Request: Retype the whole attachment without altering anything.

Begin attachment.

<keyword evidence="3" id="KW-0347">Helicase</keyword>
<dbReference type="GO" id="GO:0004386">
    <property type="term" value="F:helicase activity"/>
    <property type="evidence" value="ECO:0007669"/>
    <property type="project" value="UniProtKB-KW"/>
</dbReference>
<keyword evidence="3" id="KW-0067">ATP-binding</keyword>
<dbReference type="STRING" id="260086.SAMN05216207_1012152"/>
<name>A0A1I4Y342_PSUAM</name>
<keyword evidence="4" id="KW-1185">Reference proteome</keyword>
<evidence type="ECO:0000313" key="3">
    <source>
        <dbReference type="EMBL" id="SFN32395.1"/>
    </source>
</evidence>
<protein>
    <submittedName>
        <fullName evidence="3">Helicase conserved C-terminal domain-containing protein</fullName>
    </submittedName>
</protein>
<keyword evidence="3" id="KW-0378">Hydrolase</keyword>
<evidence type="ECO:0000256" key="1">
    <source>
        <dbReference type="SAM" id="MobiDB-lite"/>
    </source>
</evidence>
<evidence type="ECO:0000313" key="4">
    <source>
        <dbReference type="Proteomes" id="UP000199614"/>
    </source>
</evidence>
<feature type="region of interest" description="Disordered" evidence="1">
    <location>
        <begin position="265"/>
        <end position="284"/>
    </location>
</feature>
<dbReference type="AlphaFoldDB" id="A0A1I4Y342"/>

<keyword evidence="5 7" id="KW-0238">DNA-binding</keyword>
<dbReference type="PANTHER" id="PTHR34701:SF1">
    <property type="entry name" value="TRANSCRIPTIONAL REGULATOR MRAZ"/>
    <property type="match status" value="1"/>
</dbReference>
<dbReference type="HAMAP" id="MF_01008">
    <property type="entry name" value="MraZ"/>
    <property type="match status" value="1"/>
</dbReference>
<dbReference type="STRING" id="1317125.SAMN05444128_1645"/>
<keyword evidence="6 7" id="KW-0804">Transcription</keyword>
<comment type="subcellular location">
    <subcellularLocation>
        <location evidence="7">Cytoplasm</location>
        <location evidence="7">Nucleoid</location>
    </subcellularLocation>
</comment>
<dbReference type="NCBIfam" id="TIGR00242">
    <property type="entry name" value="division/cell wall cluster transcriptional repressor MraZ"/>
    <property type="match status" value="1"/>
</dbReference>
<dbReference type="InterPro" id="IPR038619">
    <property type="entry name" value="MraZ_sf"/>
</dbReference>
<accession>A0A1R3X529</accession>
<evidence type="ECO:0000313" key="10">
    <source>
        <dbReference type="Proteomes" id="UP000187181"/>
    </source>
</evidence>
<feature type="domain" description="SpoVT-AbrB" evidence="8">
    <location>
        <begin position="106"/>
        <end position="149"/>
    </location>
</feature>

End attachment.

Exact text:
<keyword evidence="3" id="KW-0347">Helicase</keyword>
<dbReference type="GO" id="GO:0004386">
    <property type="term" value="F:helicase activity"/>
    <property type="evidence" value="ECO:0007669"/>
    <property type="project" value="UniProtKB-KW"/>
</dbReference>
<keyword evidence="3" id="KW-0067">ATP-binding</keyword>
<dbReference type="STRING" id="260086.SAMN05216207_1012152"/>
<name>A0A1I4Y342_PSUAM</name>
<keyword evidence="4" id="KW-1185">Reference proteome</keyword>
<evidence type="ECO:0000313" key="3">
    <source>
        <dbReference type="EMBL" id="SFN32395.1"/>
    </source>
</evidence>
<protein>
    <submittedName>
        <fullName evidence="3">Helicase conserved C-terminal domain-containing protein</fullName>
    </submittedName>
</protein>
<keyword evidence="3" id="KW-0378">Hydrolase</keyword>
<evidence type="ECO:0000256" key="1">
    <source>
        <dbReference type="SAM" id="MobiDB-lite"/>
    </source>
</evidence>
<evidence type="ECO:0000313" key="4">
    <source>
        <dbReference type="Proteomes" id="UP000199614"/>
    </source>
</evidence>
<feature type="region of interest" description="Disordered" evidence="1">
    <location>
        <begin position="265"/>
        <end position="284"/>
    </location>
</feature>
<dbReference type="AlphaFoldDB" id="A0A1I4Y342"/>

<keyword evidence="5 7" id="KW-0238">DNA-binding</keyword>
<dbReference type="PANTHER" id="PTHR34701:SF1">
    <property type="entry name" value="TRANSCRIPTIONAL REGULATOR MRAZ"/>
    <property type="match status" value="1"/>
</dbReference>
<dbReference type="HAMAP" id="MF_01008">
    <property type="entry name" value="MraZ"/>
    <property type="match status" value="1"/>
</dbReference>
<dbReference type="STRING" id="1317125.SAMN05444128_1645"/>
<keyword evidence="6 7" id="KW-0804">Transcription</keyword>
<comment type="subcellular location">
    <subcellularLocation>
        <location evidence="7">Cytoplasm</location>
        <location evidence="7">Nucleoid</location>
    </subcellularLocation>
</comment>
<dbReference type="NCBIfam" id="TIGR00242">
    <property type="entry name" value="division/cell wall cluster transcriptional repressor MraZ"/>
    <property type="match status" value="1"/>
</dbReference>
<dbReference type="InterPro" id="IPR038619">
    <property type="entry name" value="MraZ_sf"/>
</dbReference>
<accession>A0A1R3X529</accession>
<evidence type="ECO:0000313" key="10">
    <source>
        <dbReference type="Proteomes" id="UP000187181"/>
    </source>
</evidence>
<feature type="domain" description="SpoVT-AbrB" evidence="8">
    <location>
        <begin position="106"/>
        <end position="149"/>
    </location>
</feature>